Date published: 25th October 2017Category: Articles

Author: Jason Tomlinson – Vice President, Product Strategy at NTT Communications EMEA

When meeting with clients I often share my opinion that cloud is a journey and that most people are in different stages of this journey, however, as you start to mature in this journey the destination often becomes a bit blurry. Questions arise like… what exactly does the destination look like and how will I know when my journey is over?

The more I think about this the more I come to the realization that cloud is not a place – it is an operating model. Never has this been truer than today with the emergence of so many innovative business models and technological advances such as digital music service Spotify or ride hailing service Uber. The agility of cloud computing is great – but it simply isn’t enough for everyone. Massive centralization, economies of scale, self-service and full automation get us most of the way there – but it doesn’t overcome physics – the weight of data, the speed of light. Everyone has a different problem to solve and a different way to solve it which is what makes this IT industry such a great place to work.

Imagine a world where 20.4 billion ‘things’ are connected to the internet… According to Gartner’s recent ‘Forecast into the Internet of Things’ report, this is right around the corner.  The analyst firm predicts that by 2020 this proliferation of ‘things’ will put a growing pressure on analyzing data at source, be it via devices, sensors or gateways. This accelerated adoption of IoT, AI, machine learning and big data is fast pushing enterprises into an intelligent age of computing which demands that cloud use cases become more agile and mobile in order to move closer to the source to deal with the demands of connected ‘things’ and their applications. But let us be clear, edge computing is there to compliment the power of cloud, not try and replace it. Public and private clouds will still have an important role to play —workhorses where large data sets come into play for example.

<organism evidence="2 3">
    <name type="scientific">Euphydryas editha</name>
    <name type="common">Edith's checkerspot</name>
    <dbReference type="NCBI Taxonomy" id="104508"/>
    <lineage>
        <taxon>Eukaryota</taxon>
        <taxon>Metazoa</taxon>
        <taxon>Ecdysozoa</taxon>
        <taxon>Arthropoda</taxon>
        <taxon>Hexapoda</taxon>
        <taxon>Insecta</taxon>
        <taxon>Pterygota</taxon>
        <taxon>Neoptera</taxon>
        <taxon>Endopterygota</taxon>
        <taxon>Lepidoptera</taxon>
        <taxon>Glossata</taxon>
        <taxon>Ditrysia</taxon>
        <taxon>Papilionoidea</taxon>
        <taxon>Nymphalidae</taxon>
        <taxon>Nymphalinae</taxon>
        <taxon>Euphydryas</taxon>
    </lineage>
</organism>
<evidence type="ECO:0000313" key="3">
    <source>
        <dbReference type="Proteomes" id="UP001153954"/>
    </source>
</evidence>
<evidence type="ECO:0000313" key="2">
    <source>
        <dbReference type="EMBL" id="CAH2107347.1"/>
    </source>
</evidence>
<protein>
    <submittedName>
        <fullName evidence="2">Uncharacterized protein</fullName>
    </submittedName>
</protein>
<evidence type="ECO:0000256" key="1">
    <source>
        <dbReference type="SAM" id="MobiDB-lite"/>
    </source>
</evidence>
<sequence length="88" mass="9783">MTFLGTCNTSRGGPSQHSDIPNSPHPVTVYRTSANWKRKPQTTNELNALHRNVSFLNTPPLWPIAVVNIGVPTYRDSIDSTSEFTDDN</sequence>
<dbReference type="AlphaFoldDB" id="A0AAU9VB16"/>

The emergence of technologies like Microsoft Azure Stack in conjunction with applications such as Azure IoT edge, attempt to address these issues and bridge the gap creating a consistent hybrid cloud strategy. Enterprises can process data locally in Azure Stack, then assemble it in Azure for further analytics – addressing both latency and connectivity requirements. This way enterprises can get the very best of both edge and cloud computing for their business needs.

At the Microsoft Build annual developer’s conference this year, Microsoft’s CEO Satya Nadella said “we are moving from a mobile-first, cloud-first world to a new world that is made up of an intelligent cloud and an intelligent edge” – and he isn’t wrong.

Edge computing offers benefits in a host of industries especially to those in remote locations, such as oil, gas and mining, where transmitting data to the cloud can be an obstacle due to lack of reliable connectivity. Or in retail, manufacturing, IoT and mobile where near-instant edge analytics can provide unprecedented insight into customer behavior.  Let’s not forget that this problem has existed for many years and has seen many attempts at plugging the gap by very clever people. Look at Formula 1 and teams like Mclaren F1 for example. They have been pushing edge data and doing analytics in some form or another for decades the difference is that now the same problems exist for the masses and technology companies like Microsoft have made it their goal to fix them.

Edge computing can solve latency challenges and will undoubtedly enable enterprises to take advantage of new opportunities using a cloud computing architecture. We will see reduced network traffic bottlenecks as less data is transmitted from local devices via the network to the cloud. Without having to send unnecessary data across to a central data center, data analysis at the edge will be faster and less expensive. It is therefore little surprise I’m seeing enterprises reach out to the edge to provide real-time analytics that can have a real impact on the bottom line.

For information on Azure Stack uses cases, including Edge computing, you can visit: https://eu.ntt-azurestack.com/use-cases/

About:

Jason Tomlinson, as Vice President, Product Strategy at NTT Communications EMEA, is charged with ensuring that this global powerhouse remains competitive in the IT services landscape by bringing new solutions to market that resonate with a demanding client base. He is drawing on his rich experience spanning over a decade in ICT to deliver in this strategic position. Jason has built a wealth of knowledge in both ICT systems and how they impact on business outcomes from his foundational roles while rising through the ranks of NTTE.  Leveraging this extensive experience, he is well placed as a thought leader on the topics of digital disruption, automation and the future of cloud technologies.